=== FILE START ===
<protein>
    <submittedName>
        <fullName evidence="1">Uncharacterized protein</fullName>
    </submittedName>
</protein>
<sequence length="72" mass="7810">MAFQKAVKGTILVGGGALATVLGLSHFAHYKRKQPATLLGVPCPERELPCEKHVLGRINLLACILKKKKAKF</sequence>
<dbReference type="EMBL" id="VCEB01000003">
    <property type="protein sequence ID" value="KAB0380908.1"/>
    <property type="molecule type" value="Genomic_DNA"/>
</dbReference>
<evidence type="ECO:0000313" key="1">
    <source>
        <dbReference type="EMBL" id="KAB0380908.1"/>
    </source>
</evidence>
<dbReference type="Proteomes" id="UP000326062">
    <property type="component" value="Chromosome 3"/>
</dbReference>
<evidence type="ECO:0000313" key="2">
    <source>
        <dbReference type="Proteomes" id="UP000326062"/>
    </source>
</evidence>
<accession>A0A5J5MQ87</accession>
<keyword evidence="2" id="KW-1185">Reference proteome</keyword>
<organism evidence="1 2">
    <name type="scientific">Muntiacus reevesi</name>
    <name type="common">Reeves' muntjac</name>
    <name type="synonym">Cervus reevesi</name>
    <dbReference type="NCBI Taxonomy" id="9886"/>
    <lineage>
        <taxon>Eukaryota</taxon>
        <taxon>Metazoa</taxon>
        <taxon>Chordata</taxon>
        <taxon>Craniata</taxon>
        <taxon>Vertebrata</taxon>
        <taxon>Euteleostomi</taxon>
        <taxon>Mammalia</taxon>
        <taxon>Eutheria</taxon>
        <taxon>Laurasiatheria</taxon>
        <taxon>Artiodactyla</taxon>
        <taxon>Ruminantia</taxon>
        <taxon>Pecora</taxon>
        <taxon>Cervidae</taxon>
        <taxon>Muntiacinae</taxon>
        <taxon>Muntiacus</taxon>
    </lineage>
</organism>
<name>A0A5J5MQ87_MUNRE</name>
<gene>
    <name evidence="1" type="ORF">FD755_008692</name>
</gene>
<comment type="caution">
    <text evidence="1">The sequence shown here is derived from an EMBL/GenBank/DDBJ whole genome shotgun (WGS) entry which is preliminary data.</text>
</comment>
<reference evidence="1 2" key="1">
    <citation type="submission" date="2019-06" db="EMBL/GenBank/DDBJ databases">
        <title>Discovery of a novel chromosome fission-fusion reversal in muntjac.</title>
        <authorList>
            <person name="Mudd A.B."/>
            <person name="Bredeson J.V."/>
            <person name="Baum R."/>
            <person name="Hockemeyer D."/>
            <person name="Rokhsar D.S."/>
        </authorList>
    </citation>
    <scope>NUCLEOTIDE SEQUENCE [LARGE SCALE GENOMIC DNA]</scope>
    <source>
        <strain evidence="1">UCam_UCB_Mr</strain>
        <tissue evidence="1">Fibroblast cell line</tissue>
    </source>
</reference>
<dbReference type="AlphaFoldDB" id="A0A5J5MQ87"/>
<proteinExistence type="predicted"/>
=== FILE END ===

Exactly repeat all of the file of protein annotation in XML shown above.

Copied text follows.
<protein>
    <submittedName>
        <fullName evidence="1">Uncharacterized protein</fullName>
    </submittedName>
</protein>
<sequence length="72" mass="7810">MAFQKAVKGTILVGGGALATVLGLSHFAHYKRKQPATLLGVPCPERELPCEKHVLGRINLLACILKKKKAKF</sequence>
<dbReference type="EMBL" id="VCEB01000003">
    <property type="protein sequence ID" value="KAB0380908.1"/>
    <property type="molecule type" value="Genomic_DNA"/>
</dbReference>
<evidence type="ECO:0000313" key="1">
    <source>
        <dbReference type="EMBL" id="KAB0380908.1"/>
    </source>
</evidence>
<dbReference type="Proteomes" id="UP000326062">
    <property type="component" value="Chromosome 3"/>
</dbReference>
<evidence type="ECO:0000313" key="2">
    <source>
        <dbReference type="Proteomes" id="UP000326062"/>
    </source>
</evidence>
<accession>A0A5J5MQ87</accession>
<keyword evidence="2" id="KW-1185">Reference proteome</keyword>
<organism evidence="1 2">
    <name type="scientific">Muntiacus reevesi</name>
    <name type="common">Reeves' muntjac</name>
    <name type="synonym">Cervus reevesi</name>
    <dbReference type="NCBI Taxonomy" id="9886"/>
    <lineage>
        <taxon>Eukaryota</taxon>
        <taxon>Metazoa</taxon>
        <taxon>Chordata</taxon>
        <taxon>Craniata</taxon>
        <taxon>Vertebrata</taxon>
        <taxon>Euteleostomi</taxon>
        <taxon>Mammalia</taxon>
        <taxon>Eutheria</taxon>
        <taxon>Laurasiatheria</taxon>
        <taxon>Artiodactyla</taxon>
        <taxon>Ruminantia</taxon>
        <taxon>Pecora</taxon>
        <taxon>Cervidae</taxon>
        <taxon>Muntiacinae</taxon>
        <taxon>Muntiacus</taxon>
    </lineage>
</organism>
<name>A0A5J5MQ87_MUNRE</name>
<gene>
    <name evidence="1" type="ORF">FD755_008692</name>
</gene>
<comment type="caution">
    <text evidence="1">The sequence shown here is derived from an EMBL/GenBank/DDBJ whole genome shotgun (WGS) entry which is preliminary data.</text>
</comment>
<reference evidence="1 2" key="1">
    <citation type="submission" date="2019-06" db="EMBL/GenBank/DDBJ databases">
        <title>Discovery of a novel chromosome fission-fusion reversal in muntjac.</title>
        <authorList>
            <person name="Mudd A.B."/>
            <person name="Bredeson J.V."/>
            <person name="Baum R."/>
            <person name="Hockemeyer D."/>
            <person name="Rokhsar D.S."/>
        </authorList>
    </citation>
    <scope>NUCLEOTIDE SEQUENCE [LARGE SCALE GENOMIC DNA]</scope>
    <source>
        <strain evidence="1">UCam_UCB_Mr</strain>
        <tissue evidence="1">Fibroblast cell line</tissue>
    </source>
</reference>
<dbReference type="AlphaFoldDB" id="A0A5J5MQ87"/>
<proteinExistence type="predicted"/>